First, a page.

Mechanisms for impaired short-term control of blood pressure with obesity

Project Details

Description

Project Summary Ann M. Schreihofer Obesity impairs short-term regulation of mean arterial pressure (MAP) by autonomic reflexes, contributing to the destabilization of MAP. Independent of hypertension, increased variability of MAP is a major risk factor for end organ damage and stroke. Treatments that ameliorate hypertension but not elevated variability of MAP leave patients at risk for adverse cardiovascular outcomes. This project uses obese Zucker rats (OZR) to determine cellular and systemic mechanisms that produce altered autonomic reflexes in the setting of metabolic syndrome. Like obese humans, adult OZR become hyperinsulinemic with poor glycemic control. They also develop sympathetically-driven hypertension with diminished baroreflex control of sympathetic nerve activity (SNA) and heart rate (HR) compared to lean Zucker rats. Other sympatho-inhibitory reflexes processed through the nucleus tractus solitarius (NTS) are also impaired in adult OZR, coincident with the development of reduced physiological responses to glutamatergic activation of the NTS. In contrast, glutamatergic activation of the rostral ventrolateral medulla (RVLM) produces enhanced physiological responses coincident with the onset of augmented sympatho-excitatory reflexes. This latter condition occurs independent of impaired baroreflexes and also increases MAP variability. Amelioration of hypertension or impaired glycemic control in adult male OZR each partially restores baroreflex control of HR, although the fates of NTS function and other sympatho- inhibitory reflexes are not known. Furthermore, whether these treatments also dampen augmented RVLM activation and sympatho-excitatory reflexes is unknown. Female OZR develop metabolic syndrome, but impaired baroreflexes emerge later, well beyond the development of hypertension. The efficacy of treatments used in males and the functions of NTS, RVLM, and other sympathetic reflexes are unknown in female OZR. Central hypotheses: In male OZR, poor glycemic control dampens glutamatergic activation of NTS neurons receiving vagal inputs to impair sympatho-inhibitory reflexes, and this state is exacerbated by hypertension. Further, we hypothesize that simultaneous ingestion of excess salt with hyperphagia augments glutamatergic activation of the RVLM to yield exaggerated sympatho-excitatory reflexes that could further destabilize MAP. Although female rats may develop salt-induced sensitization of the RVLM, we hypothesize estrogen enhances NTS function to combat impairment of sympatho-inhibitory reflexes in early stages of metabolic syndrome. We propose to determine how obesity impacts responses of individually recorded NTS and RVLM neurons to inputs from the periphery and forebrain in male and female OZR compared to age-matched LZR. We will also determine whether reducing salt intake, poor glycemic control, or MAP alters NTS and RVLM function coincident with restoration of sympathetic reflexes in OZR. This project will provide novel insights into obesity- related autonomic deficits and determine whether standard treatments for hypertension and hyperglycemia are adequate to restore altered brainstem function and sympathetic reflexes that are not evaluated in the clinic.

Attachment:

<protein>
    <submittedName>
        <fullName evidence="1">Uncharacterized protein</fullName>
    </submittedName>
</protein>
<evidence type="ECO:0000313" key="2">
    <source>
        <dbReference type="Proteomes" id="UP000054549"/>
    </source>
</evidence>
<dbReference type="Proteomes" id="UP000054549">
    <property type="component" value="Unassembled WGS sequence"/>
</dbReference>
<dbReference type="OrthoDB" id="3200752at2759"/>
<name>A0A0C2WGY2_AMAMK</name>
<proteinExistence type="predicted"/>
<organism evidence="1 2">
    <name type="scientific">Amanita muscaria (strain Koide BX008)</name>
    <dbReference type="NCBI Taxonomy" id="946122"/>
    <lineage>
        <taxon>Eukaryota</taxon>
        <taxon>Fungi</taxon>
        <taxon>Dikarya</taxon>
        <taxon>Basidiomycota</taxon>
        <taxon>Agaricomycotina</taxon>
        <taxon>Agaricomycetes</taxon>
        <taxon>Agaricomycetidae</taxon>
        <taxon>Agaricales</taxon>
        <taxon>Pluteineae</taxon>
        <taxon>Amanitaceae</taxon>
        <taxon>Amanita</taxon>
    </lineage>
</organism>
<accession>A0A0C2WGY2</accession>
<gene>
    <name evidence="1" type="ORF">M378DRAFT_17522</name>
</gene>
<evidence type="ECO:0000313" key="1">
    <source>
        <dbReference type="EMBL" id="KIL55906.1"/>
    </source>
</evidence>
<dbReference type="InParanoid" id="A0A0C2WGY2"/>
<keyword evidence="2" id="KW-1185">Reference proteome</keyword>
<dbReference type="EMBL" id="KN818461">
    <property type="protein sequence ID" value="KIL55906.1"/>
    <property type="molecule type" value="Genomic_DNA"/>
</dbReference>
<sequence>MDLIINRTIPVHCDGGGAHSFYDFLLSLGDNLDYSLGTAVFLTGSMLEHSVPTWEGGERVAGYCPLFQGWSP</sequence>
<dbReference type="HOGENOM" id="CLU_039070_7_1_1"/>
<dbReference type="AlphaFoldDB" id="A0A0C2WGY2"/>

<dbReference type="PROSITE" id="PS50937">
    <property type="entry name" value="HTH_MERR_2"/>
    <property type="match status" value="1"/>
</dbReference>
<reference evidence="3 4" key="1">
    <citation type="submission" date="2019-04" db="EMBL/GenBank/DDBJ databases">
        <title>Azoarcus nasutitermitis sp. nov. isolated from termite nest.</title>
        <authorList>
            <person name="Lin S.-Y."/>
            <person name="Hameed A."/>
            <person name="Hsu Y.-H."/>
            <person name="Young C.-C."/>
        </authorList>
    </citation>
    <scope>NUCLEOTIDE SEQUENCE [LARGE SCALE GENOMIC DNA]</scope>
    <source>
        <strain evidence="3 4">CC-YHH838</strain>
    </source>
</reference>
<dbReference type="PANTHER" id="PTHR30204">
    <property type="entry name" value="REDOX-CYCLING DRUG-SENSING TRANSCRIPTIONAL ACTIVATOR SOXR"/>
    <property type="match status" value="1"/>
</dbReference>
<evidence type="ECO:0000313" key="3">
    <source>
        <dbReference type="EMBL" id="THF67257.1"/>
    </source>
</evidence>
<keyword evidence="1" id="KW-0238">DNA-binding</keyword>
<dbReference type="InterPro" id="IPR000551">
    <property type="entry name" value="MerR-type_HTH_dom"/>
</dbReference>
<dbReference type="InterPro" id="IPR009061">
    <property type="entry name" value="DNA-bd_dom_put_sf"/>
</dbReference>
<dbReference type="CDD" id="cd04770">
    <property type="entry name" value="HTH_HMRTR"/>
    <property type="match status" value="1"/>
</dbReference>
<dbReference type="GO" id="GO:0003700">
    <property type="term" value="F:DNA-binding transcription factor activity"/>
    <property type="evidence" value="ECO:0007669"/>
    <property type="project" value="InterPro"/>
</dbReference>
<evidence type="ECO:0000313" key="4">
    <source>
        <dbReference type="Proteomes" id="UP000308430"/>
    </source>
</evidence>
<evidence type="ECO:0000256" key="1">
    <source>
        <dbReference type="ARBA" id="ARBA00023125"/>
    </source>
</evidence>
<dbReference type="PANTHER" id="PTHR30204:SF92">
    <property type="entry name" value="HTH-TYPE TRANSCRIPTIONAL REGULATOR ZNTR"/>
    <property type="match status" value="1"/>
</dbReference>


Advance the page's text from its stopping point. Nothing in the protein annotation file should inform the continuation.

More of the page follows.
StatusFinished
Effective start/end date1/07/1731/08/18